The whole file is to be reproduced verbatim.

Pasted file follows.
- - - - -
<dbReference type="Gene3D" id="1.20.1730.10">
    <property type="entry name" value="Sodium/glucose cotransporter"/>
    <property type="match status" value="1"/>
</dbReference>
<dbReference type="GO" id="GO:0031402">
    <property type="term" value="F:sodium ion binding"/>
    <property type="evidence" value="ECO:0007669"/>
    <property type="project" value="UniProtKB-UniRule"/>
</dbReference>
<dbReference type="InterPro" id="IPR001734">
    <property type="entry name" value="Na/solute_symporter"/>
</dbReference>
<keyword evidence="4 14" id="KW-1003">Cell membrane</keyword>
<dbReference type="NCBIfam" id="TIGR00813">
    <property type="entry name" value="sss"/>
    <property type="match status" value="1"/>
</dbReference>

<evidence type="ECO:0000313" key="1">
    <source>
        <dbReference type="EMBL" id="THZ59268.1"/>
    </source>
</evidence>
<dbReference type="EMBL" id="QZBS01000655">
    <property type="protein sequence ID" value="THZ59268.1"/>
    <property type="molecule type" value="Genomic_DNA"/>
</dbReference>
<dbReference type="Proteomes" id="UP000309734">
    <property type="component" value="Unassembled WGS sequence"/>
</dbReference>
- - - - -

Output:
<dbReference type="Gene3D" id="1.20.1730.10">
    <property type="entry name" value="Sodium/glucose cotransporter"/>
    <property type="match status" value="1"/>
</dbReference>
<dbReference type="GO" id="GO:0031402">
    <property type="term" value="F:sodium ion binding"/>
    <property type="evidence" value="ECO:0007669"/>
    <property type="project" value="UniProtKB-UniRule"/>
</dbReference>
<dbReference type="InterPro" id="IPR001734">
    <property type="entry name" value="Na/solute_symporter"/>
</dbReference>
<keyword evidence="4 14" id="KW-1003">Cell membrane</keyword>
<dbReference type="NCBIfam" id="TIGR00813">
    <property type="entry name" value="sss"/>
    <property type="match status" value="1"/>
</dbReference>

<evidence type="ECO:0000313" key="1">
    <source>
        <dbReference type="EMBL" id="THZ59268.1"/>
    </source>
</evidence>
<dbReference type="EMBL" id="QZBS01000655">
    <property type="protein sequence ID" value="THZ59268.1"/>
    <property type="molecule type" value="Genomic_DNA"/>
</dbReference>
<dbReference type="Proteomes" id="UP000309734">
    <property type="component" value="Unassembled WGS sequence"/>
</dbReference>